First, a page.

How to spot a fake – it will revert to mean

It’s a sad fact that so many great things in life that seem so real turn out to be so fake.

And it’s us poor punters who are usually last to catch on. Finally finding out only make us feel the right twit.

TakeMilliVanilli. How was the record-buying public to know thatRobPilatusand Fab Morvan had even less singing talent thanDavidHasselhoff?

Or the stock market peak, reached in 2007. The nation’s investors were as high as kites (or at least as high as KeithRichards), giddy on profits. Now, $700 billion of real and paper losses later, we understand that even a meat pie at the footy wasn’t that overpriced.

Un. Real.

Perhaps a sign should have been that the All Ordinaries had grown compound at 22 per cent between March 2003 and October 2007. Add another 3-4 per cent for dividends.

The long-term average growth rate for shares is half that figure.

Like eating, growth that is too fast can lead to indigestion.

The theory is called “reversion to mean” – anything that spends a long time away from its average will eventually come back to it.

From early 2003, Australian shares had a run of luck as long asFerrisBuelleron his day off. Enter the theory of mean reversion and you get one of the biggest crashes in Australian stock market history.

Now, what else is still floating a long way from its average?


WA, more than any other state, knows how tight the job market is. The resources boom sucked up jobseekers from everywhere around the country.

At the end of December, WA’s unemployment was 2.8 per cent against the national average of 4.5 per cent.

The longer-term average for unemployment inAustraliawould be somewhere between 6 and 7 per cent. That’s roughly what economists believe the national average will be later this year. And the big boys (BHP Billiton and Rio Tinto) are setting the pace with job shedding.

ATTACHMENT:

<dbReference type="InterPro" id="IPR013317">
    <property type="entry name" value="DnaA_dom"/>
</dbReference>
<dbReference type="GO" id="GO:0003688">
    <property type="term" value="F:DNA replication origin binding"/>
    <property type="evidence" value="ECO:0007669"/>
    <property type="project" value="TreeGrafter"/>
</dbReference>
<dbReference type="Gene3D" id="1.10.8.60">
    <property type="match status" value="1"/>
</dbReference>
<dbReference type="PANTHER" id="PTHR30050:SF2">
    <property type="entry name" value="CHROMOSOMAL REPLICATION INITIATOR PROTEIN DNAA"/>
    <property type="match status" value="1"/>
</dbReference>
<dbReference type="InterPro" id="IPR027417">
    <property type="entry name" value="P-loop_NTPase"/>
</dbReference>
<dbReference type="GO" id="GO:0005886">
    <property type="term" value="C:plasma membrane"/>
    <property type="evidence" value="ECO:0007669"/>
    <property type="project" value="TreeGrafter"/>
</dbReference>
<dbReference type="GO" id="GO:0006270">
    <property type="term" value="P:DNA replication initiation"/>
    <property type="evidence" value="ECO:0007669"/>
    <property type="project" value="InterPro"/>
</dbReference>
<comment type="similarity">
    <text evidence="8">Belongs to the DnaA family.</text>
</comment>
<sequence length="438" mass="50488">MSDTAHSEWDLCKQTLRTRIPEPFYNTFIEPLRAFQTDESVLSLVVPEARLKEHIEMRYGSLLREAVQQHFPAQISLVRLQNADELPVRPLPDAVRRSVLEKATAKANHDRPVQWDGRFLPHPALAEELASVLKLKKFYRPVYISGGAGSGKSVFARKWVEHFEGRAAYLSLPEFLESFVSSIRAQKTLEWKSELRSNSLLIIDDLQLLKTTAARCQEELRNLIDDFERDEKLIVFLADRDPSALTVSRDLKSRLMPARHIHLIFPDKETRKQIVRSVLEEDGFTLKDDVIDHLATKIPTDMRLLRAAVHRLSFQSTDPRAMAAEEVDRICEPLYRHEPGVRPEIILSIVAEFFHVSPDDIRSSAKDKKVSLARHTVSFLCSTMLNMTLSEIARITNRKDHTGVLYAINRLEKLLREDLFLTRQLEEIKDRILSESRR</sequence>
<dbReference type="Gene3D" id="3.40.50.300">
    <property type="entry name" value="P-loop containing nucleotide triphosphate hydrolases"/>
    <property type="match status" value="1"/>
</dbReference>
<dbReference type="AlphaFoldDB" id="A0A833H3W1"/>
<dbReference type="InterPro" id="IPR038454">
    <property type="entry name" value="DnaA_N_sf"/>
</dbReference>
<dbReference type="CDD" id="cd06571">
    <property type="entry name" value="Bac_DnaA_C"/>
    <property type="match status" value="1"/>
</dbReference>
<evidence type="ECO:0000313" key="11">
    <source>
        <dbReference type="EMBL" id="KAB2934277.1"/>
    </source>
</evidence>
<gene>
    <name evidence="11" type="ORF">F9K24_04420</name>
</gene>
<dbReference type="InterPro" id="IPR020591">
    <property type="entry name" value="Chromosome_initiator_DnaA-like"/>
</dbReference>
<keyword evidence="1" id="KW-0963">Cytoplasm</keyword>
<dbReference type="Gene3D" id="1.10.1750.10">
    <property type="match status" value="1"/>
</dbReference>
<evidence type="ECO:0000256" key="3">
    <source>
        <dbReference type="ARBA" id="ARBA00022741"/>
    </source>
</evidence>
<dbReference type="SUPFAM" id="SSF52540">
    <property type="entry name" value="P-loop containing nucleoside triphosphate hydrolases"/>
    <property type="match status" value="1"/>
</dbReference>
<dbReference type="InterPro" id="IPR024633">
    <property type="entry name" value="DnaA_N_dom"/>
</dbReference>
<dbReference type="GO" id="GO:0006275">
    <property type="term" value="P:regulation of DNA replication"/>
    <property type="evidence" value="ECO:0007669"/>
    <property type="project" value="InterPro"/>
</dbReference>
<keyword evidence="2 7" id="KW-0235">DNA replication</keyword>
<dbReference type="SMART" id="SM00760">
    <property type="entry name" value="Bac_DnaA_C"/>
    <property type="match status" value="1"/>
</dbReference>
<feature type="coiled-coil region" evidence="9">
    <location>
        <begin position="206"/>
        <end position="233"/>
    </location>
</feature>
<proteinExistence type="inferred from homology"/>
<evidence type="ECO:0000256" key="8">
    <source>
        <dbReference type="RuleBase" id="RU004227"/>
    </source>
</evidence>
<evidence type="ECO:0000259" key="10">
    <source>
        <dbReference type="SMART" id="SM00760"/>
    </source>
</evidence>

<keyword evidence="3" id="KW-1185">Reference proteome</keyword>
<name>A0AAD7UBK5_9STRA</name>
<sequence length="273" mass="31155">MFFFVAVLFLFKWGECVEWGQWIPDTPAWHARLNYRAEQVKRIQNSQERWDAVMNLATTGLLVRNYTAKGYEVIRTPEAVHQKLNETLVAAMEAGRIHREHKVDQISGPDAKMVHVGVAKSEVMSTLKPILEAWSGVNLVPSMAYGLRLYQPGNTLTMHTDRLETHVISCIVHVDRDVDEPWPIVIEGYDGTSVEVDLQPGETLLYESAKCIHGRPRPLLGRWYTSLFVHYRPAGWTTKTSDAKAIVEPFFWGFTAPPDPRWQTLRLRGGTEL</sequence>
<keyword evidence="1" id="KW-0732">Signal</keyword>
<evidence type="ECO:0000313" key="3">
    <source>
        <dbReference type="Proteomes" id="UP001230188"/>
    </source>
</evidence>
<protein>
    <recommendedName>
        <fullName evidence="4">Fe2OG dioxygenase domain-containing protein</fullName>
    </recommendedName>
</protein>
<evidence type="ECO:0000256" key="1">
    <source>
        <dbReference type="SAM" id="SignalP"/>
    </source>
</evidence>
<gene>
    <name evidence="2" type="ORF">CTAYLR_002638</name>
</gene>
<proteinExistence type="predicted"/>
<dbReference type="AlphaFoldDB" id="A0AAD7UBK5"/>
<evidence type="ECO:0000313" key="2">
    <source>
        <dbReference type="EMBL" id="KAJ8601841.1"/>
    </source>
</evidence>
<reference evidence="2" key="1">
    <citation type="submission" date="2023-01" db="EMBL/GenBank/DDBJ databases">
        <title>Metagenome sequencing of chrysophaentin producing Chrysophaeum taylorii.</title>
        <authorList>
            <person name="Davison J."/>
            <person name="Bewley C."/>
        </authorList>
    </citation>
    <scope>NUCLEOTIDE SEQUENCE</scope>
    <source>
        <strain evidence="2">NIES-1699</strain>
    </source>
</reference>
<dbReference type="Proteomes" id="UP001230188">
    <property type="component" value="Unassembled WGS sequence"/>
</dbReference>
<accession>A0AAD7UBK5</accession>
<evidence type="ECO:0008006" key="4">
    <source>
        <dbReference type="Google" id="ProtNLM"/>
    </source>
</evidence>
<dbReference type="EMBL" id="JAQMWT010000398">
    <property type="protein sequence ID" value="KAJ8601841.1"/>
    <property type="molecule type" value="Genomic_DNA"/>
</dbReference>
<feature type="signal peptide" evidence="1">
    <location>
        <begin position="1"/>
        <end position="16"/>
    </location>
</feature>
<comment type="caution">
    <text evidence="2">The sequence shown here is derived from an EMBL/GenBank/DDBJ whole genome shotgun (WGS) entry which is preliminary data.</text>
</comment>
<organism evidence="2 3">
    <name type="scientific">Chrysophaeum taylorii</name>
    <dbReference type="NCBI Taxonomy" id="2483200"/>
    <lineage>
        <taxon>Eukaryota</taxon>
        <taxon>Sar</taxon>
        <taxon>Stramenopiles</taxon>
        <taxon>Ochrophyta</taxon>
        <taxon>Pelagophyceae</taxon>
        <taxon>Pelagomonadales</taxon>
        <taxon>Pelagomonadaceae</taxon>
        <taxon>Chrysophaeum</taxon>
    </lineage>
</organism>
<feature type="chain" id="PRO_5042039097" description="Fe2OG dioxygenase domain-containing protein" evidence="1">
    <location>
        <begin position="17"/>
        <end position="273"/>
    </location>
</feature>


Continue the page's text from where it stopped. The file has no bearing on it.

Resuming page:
But that would just bring us back to average. It might need to spend some time above that figure, over the next few years.

Interest rates

The jobs boom can be a little hard to see. Except if your previously dole-bludging neighbour finally landed a job. Out of town. Paying a fortune. And he took his mates with him.

But if you’ve got a mortgage, interest rates cuts are a little more obvious.

If you take the average rate cut since August on a $350,000 home loan and apply that as a pay rise to a person earning $70,000 a year, you’ve just given that person a 20 per cent pay rise, after tax.

And that payrise has been at warp speed – faster than the Millennium Falcon – slamming money into the pockets of Australian consumers.

There are no mortgage payers who can remember rates this low. It was the grandparents of today’s mortgage belt who last had mortgages 45 years ago resembling these ridiculous levels. (And if Grandpa hasn’t paid off his <pound sign>4000 home loan by now, you can forget about a big inheritance.)

And they’re headed lower. If anyone out there is making financial decisions based on these interest rates being the “sustainable, long-term average”, call me.


Don’t get me wrong. I love property. I mean, really love it. I’ve written two books on the subject and I own a few investment properties. Great asset class for long-term wealth creation.

But, of everything that could be due to revert to mean … property tops the list.

Why? As the economy deteriorates, people are forced to make some tough choices about where they live. Specifically because:

  • Australian residential real estate is the only asset class in the world still in reasonable shape (every other growth asset has been repriced, including commercial property).
  • Investment properties and holiday homes will flood the market as investors cover losses elsewhere (personal and superannuation wealth).
  • As unemployment rises this year, fewer people will be able to hold on to their homes.
  • People will share housing costs (rent together), meaning the overall need for dwellings will decrease.

According to recent data, national property prices fell “just 2.6 per cent” during 2008.

Don’t be fooled. Property is a “dumb” asset class, in that it reacts to the economy, rather than trying to predict it. While stock markets are trying to see 9-12 months into the future (and therefore crashed last year), property prices move after things have changed.

There are some property spruikers who have “rung the bell”, claiming that the worst of the property market has passed us.

That’s like claiming thatKevinRuddhas found a bottom in the federal budget deficit.

BruceBrammallis the author of Debt Man Walking ( and a licensed financial adviser. Contact Bruce: